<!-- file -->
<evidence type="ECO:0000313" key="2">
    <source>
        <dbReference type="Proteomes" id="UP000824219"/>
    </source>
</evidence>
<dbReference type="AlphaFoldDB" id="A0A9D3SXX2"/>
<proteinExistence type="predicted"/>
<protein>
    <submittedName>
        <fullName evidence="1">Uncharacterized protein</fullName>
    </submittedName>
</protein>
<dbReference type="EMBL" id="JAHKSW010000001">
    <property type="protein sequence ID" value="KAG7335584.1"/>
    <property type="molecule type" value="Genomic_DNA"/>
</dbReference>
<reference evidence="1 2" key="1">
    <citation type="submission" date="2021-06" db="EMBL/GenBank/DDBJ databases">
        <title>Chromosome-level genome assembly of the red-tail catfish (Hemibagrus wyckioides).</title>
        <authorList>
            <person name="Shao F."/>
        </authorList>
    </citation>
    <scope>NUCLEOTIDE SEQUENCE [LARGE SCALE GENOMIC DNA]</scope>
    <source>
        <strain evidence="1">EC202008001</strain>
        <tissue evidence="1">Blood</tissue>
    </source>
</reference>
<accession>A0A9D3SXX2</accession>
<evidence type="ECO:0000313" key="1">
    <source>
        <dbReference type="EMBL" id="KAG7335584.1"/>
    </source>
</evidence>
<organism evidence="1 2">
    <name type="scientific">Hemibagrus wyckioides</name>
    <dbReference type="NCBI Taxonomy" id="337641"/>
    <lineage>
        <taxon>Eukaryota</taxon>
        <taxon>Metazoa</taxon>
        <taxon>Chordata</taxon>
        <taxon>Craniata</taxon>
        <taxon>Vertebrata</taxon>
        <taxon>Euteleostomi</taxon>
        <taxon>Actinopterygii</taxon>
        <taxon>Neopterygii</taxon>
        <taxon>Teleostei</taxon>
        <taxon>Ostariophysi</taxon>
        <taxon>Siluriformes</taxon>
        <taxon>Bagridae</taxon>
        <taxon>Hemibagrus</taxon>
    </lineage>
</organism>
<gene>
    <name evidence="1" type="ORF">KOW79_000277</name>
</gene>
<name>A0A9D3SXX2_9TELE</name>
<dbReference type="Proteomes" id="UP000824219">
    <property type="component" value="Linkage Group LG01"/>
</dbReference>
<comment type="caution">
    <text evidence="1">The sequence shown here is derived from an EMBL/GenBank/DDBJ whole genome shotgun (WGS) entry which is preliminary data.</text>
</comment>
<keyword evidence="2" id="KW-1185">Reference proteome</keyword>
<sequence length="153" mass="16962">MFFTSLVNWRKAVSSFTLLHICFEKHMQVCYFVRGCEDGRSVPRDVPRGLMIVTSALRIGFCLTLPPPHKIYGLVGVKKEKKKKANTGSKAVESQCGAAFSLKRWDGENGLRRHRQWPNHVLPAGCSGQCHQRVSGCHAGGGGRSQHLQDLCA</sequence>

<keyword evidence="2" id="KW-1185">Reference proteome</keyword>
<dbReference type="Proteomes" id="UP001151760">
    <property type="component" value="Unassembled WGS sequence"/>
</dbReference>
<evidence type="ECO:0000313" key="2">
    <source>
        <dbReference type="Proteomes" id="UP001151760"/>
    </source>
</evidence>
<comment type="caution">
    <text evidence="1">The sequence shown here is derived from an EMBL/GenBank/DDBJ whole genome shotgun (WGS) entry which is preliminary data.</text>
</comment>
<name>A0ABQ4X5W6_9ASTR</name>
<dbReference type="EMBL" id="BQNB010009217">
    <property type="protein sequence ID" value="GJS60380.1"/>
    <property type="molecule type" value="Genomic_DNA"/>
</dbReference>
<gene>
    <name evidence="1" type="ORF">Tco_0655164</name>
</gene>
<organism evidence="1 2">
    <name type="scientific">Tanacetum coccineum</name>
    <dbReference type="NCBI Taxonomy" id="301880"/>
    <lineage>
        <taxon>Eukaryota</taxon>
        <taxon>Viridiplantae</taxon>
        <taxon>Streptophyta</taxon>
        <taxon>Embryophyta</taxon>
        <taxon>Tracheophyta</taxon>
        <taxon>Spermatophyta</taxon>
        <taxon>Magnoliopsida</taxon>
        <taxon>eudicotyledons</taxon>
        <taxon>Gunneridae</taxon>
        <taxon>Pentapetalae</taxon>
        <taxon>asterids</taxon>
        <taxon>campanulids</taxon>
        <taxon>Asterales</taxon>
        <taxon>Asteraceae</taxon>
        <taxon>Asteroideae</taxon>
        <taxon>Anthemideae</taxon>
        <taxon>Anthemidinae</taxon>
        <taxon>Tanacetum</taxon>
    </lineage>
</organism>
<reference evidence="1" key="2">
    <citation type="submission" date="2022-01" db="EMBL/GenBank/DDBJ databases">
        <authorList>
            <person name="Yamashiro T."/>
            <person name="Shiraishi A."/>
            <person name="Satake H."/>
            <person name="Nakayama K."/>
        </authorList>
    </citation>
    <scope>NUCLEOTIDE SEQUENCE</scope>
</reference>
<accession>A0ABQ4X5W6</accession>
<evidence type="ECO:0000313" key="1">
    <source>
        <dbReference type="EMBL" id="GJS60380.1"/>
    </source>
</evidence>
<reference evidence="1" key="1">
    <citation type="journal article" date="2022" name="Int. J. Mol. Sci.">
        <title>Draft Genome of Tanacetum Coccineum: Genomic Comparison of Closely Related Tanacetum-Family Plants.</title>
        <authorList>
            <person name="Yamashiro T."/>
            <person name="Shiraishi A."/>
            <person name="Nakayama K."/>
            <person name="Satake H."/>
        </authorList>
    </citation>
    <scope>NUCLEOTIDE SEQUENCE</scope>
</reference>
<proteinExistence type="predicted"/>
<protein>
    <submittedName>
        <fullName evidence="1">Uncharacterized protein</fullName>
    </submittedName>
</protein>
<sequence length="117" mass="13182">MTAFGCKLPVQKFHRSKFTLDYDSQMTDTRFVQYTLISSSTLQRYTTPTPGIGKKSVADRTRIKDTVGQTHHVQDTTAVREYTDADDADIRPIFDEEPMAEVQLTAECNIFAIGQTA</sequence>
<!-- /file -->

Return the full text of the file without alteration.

<evidence type="ECO:0000313" key="2">
    <source>
        <dbReference type="Proteomes" id="UP000824219"/>
    </source>
</evidence>
<dbReference type="AlphaFoldDB" id="A0A9D3SXX2"/>
<proteinExistence type="predicted"/>
<protein>
    <submittedName>
        <fullName evidence="1">Uncharacterized protein</fullName>
    </submittedName>
</protein>
<dbReference type="EMBL" id="JAHKSW010000001">
    <property type="protein sequence ID" value="KAG7335584.1"/>
    <property type="molecule type" value="Genomic_DNA"/>
</dbReference>
<reference evidence="1 2" key="1">
    <citation type="submission" date="2021-06" db="EMBL/GenBank/DDBJ databases">
        <title>Chromosome-level genome assembly of the red-tail catfish (Hemibagrus wyckioides).</title>
        <authorList>
            <person name="Shao F."/>
        </authorList>
    </citation>
    <scope>NUCLEOTIDE SEQUENCE [LARGE SCALE GENOMIC DNA]</scope>
    <source>
        <strain evidence="1">EC202008001</strain>
        <tissue evidence="1">Blood</tissue>
    </source>
</reference>
<accession>A0A9D3SXX2</accession>
<evidence type="ECO:0000313" key="1">
    <source>
        <dbReference type="EMBL" id="KAG7335584.1"/>
    </source>
</evidence>
<organism evidence="1 2">
    <name type="scientific">Hemibagrus wyckioides</name>
    <dbReference type="NCBI Taxonomy" id="337641"/>
    <lineage>
        <taxon>Eukaryota</taxon>
        <taxon>Metazoa</taxon>
        <taxon>Chordata</taxon>
        <taxon>Craniata</taxon>
        <taxon>Vertebrata</taxon>
        <taxon>Euteleostomi</taxon>
        <taxon>Actinopterygii</taxon>
        <taxon>Neopterygii</taxon>
        <taxon>Teleostei</taxon>
        <taxon>Ostariophysi</taxon>
        <taxon>Siluriformes</taxon>
        <taxon>Bagridae</taxon>
        <taxon>Hemibagrus</taxon>
    </lineage>
</organism>
<gene>
    <name evidence="1" type="ORF">KOW79_000277</name>
</gene>
<name>A0A9D3SXX2_9TELE</name>
<dbReference type="Proteomes" id="UP000824219">
    <property type="component" value="Linkage Group LG01"/>
</dbReference>
<comment type="caution">
    <text evidence="1">The sequence shown here is derived from an EMBL/GenBank/DDBJ whole genome shotgun (WGS) entry which is preliminary data.</text>
</comment>
<keyword evidence="2" id="KW-1185">Reference proteome</keyword>
<sequence length="153" mass="16962">MFFTSLVNWRKAVSSFTLLHICFEKHMQVCYFVRGCEDGRSVPRDVPRGLMIVTSALRIGFCLTLPPPHKIYGLVGVKKEKKKKANTGSKAVESQCGAAFSLKRWDGENGLRRHRQWPNHVLPAGCSGQCHQRVSGCHAGGGGRSQHLQDLCA</sequence>

<keyword evidence="2" id="KW-1185">Reference proteome</keyword>
<dbReference type="Proteomes" id="UP001151760">
    <property type="component" value="Unassembled WGS sequence"/>
</dbReference>
<evidence type="ECO:0000313" key="2">
    <source>
        <dbReference type="Proteomes" id="UP001151760"/>
    </source>
</evidence>
<comment type="caution">
    <text evidence="1">The sequence shown here is derived from an EMBL/GenBank/DDBJ whole genome shotgun (WGS) entry which is preliminary data.</text>
</comment>
<name>A0ABQ4X5W6_9ASTR</name>
<dbReference type="EMBL" id="BQNB010009217">
    <property type="protein sequence ID" value="GJS60380.1"/>
    <property type="molecule type" value="Genomic_DNA"/>
</dbReference>
<gene>
    <name evidence="1" type="ORF">Tco_0655164</name>
</gene>
<organism evidence="1 2">
    <name type="scientific">Tanacetum coccineum</name>
    <dbReference type="NCBI Taxonomy" id="301880"/>
    <lineage>
        <taxon>Eukaryota</taxon>
        <taxon>Viridiplantae</taxon>
        <taxon>Streptophyta</taxon>
        <taxon>Embryophyta</taxon>
        <taxon>Tracheophyta</taxon>
        <taxon>Spermatophyta</taxon>
        <taxon>Magnoliopsida</taxon>
        <taxon>eudicotyledons</taxon>
        <taxon>Gunneridae</taxon>
        <taxon>Pentapetalae</taxon>
        <taxon>asterids</taxon>
        <taxon>campanulids</taxon>
        <taxon>Asterales</taxon>
        <taxon>Asteraceae</taxon>
        <taxon>Asteroideae</taxon>
        <taxon>Anthemideae</taxon>
        <taxon>Anthemidinae</taxon>
        <taxon>Tanacetum</taxon>
    </lineage>
</organism>
<reference evidence="1" key="2">
    <citation type="submission" date="2022-01" db="EMBL/GenBank/DDBJ databases">
        <authorList>
            <person name="Yamashiro T."/>
            <person name="Shiraishi A."/>
            <person name="Satake H."/>
            <person name="Nakayama K."/>
        </authorList>
    </citation>
    <scope>NUCLEOTIDE SEQUENCE</scope>
</reference>
<accession>A0ABQ4X5W6</accession>
<evidence type="ECO:0000313" key="1">
    <source>
        <dbReference type="EMBL" id="GJS60380.1"/>
    </source>
</evidence>
<reference evidence="1" key="1">
    <citation type="journal article" date="2022" name="Int. J. Mol. Sci.">
        <title>Draft Genome of Tanacetum Coccineum: Genomic Comparison of Closely Related Tanacetum-Family Plants.</title>
        <authorList>
            <person name="Yamashiro T."/>
            <person name="Shiraishi A."/>
            <person name="Nakayama K."/>
            <person name="Satake H."/>
        </authorList>
    </citation>
    <scope>NUCLEOTIDE SEQUENCE</scope>
</reference>
<proteinExistence type="predicted"/>
<protein>
    <submittedName>
        <fullName evidence="1">Uncharacterized protein</fullName>
    </submittedName>
</protein>
<sequence length="117" mass="13182">MTAFGCKLPVQKFHRSKFTLDYDSQMTDTRFVQYTLISSSTLQRYTTPTPGIGKKSVADRTRIKDTVGQTHHVQDTTAVREYTDADDADIRPIFDEEPMAEVQLTAECNIFAIGQTA</sequence>